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Subject: Re: [boost] Accelerating algorithms with SIMD - Segmented iterators and alternatives
From: David Abrahams (dave_at_[hidden])
Date: 2010-10-14 23:41:26

At Thu, 14 Oct 2010 08:07:47 -0700,
Jeffrey Lee Hellrung, Jr. wrote:
> On 10/14/2010 1:23 AM, David Abrahams wrote:
> > At Wed, 13 Oct 2010 12:08:43 -0700,
> > Jeffrey Lee Hellrung, Jr. wrote:
> [...]
> >> Yes. But I'm not convinced yet that iterators exposing the
> >> segmentation of the data structure are the right solution to
> >> presenting a flattened view of that data structure.
> >
> > Good; that's not what they're for ;-)
> I think I missed something, then.

Sorry, no, I was the one who missed something. Please allow me to
correct what I said.

Presenting a flattened view of a hierarchical data structure kills
performance. Segmented iterators expose an additional non-flattened
view so that appropriately constructed algorithms can avoid that
performance loss...

> Are we not applying sequential algorithms (e.g., fill, for_each,
> ...) to hierarchical data structures?

...where by "appropriately constructed," I mean algorithms that have
been re-cast hierarchically. "Sequentialness" is not necessarily

> >> 1) It doesn't play nice with standard C++ looping constructs,
> >> specifically for loops.
> >
> > The whole point of hierarchical algorithms is to avoid flat loops for
> > segmented data structures.
> It certainly avoids flat loops, to the point of outright precluding
> their use. I can add here a 1a) How would you go about iterating
> through segmented data structures in parallel?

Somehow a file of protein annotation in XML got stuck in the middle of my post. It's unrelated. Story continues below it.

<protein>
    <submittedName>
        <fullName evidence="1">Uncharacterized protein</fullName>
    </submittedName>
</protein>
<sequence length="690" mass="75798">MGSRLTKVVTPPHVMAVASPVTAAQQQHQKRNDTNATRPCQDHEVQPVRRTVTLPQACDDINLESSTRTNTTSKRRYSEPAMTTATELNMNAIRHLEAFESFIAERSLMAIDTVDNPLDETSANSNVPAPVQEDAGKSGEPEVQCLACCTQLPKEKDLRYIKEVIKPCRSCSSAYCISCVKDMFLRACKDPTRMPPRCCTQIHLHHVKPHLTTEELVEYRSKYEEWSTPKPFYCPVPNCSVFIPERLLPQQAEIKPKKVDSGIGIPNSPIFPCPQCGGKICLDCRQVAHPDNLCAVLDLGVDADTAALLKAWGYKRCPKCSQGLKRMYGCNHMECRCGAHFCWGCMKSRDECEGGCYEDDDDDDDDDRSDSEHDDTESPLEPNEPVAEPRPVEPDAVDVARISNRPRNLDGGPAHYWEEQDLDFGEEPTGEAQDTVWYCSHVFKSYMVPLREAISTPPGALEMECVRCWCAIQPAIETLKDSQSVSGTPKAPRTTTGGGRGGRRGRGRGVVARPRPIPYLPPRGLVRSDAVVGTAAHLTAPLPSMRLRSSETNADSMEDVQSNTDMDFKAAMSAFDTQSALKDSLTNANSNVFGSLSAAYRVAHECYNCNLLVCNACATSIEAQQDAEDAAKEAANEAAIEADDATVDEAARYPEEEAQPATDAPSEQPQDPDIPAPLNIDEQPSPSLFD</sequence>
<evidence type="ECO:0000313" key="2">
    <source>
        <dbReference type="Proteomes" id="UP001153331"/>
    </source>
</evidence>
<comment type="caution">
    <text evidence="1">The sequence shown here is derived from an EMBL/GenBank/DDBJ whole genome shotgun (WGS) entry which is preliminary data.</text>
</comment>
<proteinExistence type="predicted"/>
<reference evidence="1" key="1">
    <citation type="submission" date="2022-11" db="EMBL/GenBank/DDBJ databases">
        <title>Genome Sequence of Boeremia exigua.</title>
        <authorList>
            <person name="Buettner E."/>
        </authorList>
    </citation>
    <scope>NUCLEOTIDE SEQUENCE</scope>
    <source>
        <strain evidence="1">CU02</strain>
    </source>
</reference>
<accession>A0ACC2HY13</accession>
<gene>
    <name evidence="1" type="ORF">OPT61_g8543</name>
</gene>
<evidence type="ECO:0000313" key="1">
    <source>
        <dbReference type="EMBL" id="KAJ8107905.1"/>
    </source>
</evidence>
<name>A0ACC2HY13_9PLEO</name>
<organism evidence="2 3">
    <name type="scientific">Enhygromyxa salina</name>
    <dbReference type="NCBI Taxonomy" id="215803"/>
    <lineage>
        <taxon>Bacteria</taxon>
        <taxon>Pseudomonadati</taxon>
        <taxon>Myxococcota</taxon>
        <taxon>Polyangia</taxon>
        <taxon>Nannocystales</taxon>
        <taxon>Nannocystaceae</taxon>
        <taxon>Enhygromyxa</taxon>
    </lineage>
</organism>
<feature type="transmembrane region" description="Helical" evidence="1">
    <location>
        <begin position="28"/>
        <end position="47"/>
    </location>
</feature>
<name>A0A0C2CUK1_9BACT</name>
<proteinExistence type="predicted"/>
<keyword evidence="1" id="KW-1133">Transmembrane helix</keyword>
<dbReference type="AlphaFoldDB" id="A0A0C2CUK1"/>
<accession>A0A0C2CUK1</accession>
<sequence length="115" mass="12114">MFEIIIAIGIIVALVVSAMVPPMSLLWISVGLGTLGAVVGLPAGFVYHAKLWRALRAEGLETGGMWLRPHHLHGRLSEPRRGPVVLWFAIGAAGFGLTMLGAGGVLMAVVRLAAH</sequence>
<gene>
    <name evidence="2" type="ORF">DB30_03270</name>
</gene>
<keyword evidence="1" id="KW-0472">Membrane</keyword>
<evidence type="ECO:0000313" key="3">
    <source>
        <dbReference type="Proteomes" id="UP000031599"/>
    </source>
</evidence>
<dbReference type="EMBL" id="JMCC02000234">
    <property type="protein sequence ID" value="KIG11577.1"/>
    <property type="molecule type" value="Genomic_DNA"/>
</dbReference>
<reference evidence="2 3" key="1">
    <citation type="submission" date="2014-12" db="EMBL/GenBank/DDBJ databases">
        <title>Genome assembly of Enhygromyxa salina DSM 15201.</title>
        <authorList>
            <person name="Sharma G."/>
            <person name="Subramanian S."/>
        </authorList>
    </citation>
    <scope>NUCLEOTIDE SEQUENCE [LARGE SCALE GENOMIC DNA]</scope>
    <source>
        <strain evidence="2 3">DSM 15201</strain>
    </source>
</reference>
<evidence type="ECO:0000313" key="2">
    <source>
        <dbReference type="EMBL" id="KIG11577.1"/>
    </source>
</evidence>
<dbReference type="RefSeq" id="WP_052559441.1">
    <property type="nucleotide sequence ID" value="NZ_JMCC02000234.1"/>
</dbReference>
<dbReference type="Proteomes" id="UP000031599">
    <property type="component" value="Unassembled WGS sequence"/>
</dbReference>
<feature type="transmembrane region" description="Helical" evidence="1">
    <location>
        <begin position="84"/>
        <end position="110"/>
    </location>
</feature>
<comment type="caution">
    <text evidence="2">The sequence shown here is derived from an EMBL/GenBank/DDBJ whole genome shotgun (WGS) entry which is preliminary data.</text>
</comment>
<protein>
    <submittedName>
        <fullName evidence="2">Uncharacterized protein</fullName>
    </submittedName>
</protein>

You mean two at once? I think you have to produce a new segmentation
structure that bounds segments at the union of all segment boundaries
in the two sequences. I would probably do that with a segmented zip

> >> 2) I have yet to see a benchmark comparison between segmented
> >> iterators and alternatives (other than a side-note claim in the
> >> paper). I'm open to looking at some specific comparisons if one has
> >> already done this, and this is something I'm interested enough in that
> >> I might try to do myself. Seems to me a more general solution is a
> >> "flat_multirange_iterator" templated on the outer range and the
> >> "segmentation depth". I.e., a flat_multirange_iterator< vector<
> >> vector<T> >, 2> would iterate over the T's.
> >
> > That's gonna be slow. Lots of testing and branching.
> >
> > "Note that the joined range incurs a performance cost due to the
> > need to check if the end of a range has been reached internally
> > during traversal."
> First, that quote applies directly to a join_iterator, though I'll
> give you that it *may* apply to my hypothetical a
> flat_multirange_iterator.

It's exactly the same problem that the iterators of std::deque has.

> What I'm having trouble with is it *looks* to me like you have the
> same tests and branches with a segmented iterator as with a
> flat_multirange_iterator.

I acknowledge that you retracted that analysis in a later post.

> >> To address your claim that "that's the same problem ... that segmented
> >> iterators are solving", what I meant by a join_range or joint_range
> >> is, essentially, a flattened out Boost.Fusion sequence of ranges of
> >> *differing* types (but with compatible value_type's and
> >> references). E.g., the thing that boost::join [1] returns.
> >> Segmented iterators can't deal with such ranges (at least with a
> >> strict reading of Austern's paper),
> >
> > I don't see why you say that.
> Show me what the equivalent nested for-loop looks like if a join_range
> can be "segmentedly" iterated over.

Well, things get complicated when the element types or structure of a
single sequence are heterogeneous.

> If I tried, I'd be inclined to write a for-loop over a Boost.Fusion
> sequence.

Yeah, you need to do something like that.

> If you want to include a join_iterator within the family of
> segmented iterators, you'd have to enrich the interface of segmented
> iterators to include Boost.Fusion sequences. Is that desirable?

IIUC, there already is support for segmented Boost.Fusion iterators

Dave Abrahams
BoostPro Computing

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